THIS NEWS STORY is designed to help the public understand developments in the WTO. While every effort has been made to ensure the contents are accurate, it does not prejudice member governments’ positions.
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> News: agriculture talks
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2000: Agriculture negotiations launched(March). See backgrounder
2001: Doha Development Agenda launched. Agriculture included (November)
2004: “Framework” agreed (August)
2005: Further agreements in Hong Kong Ministerial Conference (December)
2006: Draft modalities (June)
2007: Revised draft modalities (July)
2007-2008: Intensive negotiations with working documents (September-January)
2008: Revised draft modalities (February, May and July)
2008: Revised draft modalities (February, May, July and December)
The Chair of the agriculture negotiations, New Zealand Ambassador Vangelis Vitalis, briefed members on recent consultations he held, noting that there appeared to be a shared understanding that members wanted to work for agriculture-related outcomes for the WTO 11th Ministerial Conference in 2017. He reported that members were also committed to delivering expectations set out in the Nairobi Ministerial Declaration and Decisions, as well as continuing agricultural reform with reference to the built-in reform agenda in Article 20 of the WTO Agreement on Agriculture.
Members stressed that the WTO remains the primary forum to collectively address subsidies and ensure open markets in agriculture. The Nairobi decision to eliminate agriculture export subsidies and disciplines on other forms of export support has been a significant step in the reform process. The Ministerial Decision on Cotton was identified both by the Chair and many members as an important step forward in the negotiations, though it was widely acknowledged that more work was needed.
However, members recognized that the reform is far from complete. Ambassador Vitalis reported that his consultations suggested that members had six broad areas of ongoing interest for the negotiations, including that:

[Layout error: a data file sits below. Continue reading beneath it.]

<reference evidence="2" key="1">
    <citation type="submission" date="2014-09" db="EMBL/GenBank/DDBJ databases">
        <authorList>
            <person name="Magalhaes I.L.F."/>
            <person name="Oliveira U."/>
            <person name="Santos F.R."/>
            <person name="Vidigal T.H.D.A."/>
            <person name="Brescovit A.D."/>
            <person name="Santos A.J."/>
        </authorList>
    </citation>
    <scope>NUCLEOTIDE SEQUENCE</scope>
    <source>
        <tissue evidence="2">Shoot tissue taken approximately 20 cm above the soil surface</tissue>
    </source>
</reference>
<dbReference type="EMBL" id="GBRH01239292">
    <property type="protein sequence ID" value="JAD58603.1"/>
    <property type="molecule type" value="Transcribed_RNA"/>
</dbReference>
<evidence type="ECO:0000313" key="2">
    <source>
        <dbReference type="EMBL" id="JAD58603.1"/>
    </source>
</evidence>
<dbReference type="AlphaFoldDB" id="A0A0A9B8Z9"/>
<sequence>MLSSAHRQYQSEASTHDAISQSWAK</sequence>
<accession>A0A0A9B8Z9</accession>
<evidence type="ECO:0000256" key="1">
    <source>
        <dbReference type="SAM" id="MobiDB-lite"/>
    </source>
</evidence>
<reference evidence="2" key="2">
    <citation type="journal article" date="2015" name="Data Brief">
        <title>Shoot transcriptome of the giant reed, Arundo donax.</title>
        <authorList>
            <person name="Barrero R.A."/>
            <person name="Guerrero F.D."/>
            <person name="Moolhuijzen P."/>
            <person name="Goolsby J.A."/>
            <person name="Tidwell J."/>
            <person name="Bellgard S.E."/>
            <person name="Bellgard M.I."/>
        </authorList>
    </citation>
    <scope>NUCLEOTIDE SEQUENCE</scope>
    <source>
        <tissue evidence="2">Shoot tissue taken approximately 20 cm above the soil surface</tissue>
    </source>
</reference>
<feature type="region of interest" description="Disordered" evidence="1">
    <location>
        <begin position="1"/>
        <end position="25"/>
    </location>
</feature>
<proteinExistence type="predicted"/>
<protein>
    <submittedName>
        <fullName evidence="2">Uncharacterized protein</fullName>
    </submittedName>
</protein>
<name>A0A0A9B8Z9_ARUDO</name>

- The Special Safeguard Mechanism for developing countries and a permanent solution on public stockholding remain top priorities for some members.
- Reduction or elimination of trade-distorting domestic support in agriculture, including in cotton emerged as the clear priority for many members, and many signaled that the WTO serves as a primary forum to work on this area.
- Negotiations to further open markets for agriculture products remain important for a large group of members.
- Implementation of the Ministerial Decision on Export Competition will be monitored by the WTO Committee on Agriculture. At the same time, some members signal the need to further work in the area.
- Several members observed the importance to negotiate across all pillars of agriculture, as part of the wider agriculture reform agenda set out in the WTO Agreement on Agriculture.
- Finally, some other issues in agriculture were raised, for example export restrictions, sanitary and phytosanitary standards, private standards in agriculture products, and subsidies for biofuel and bio-energy.
Ambassador Vitalis suggested that the way ahead should be characterized as ‘defining by doing’ and advised members he would hold another round of consultations to work with members on the content as well as the format of the continuing discussions. He encouraged members to talk with each other and to share more information.
Click here to view the full text of the Chair’s remarks.
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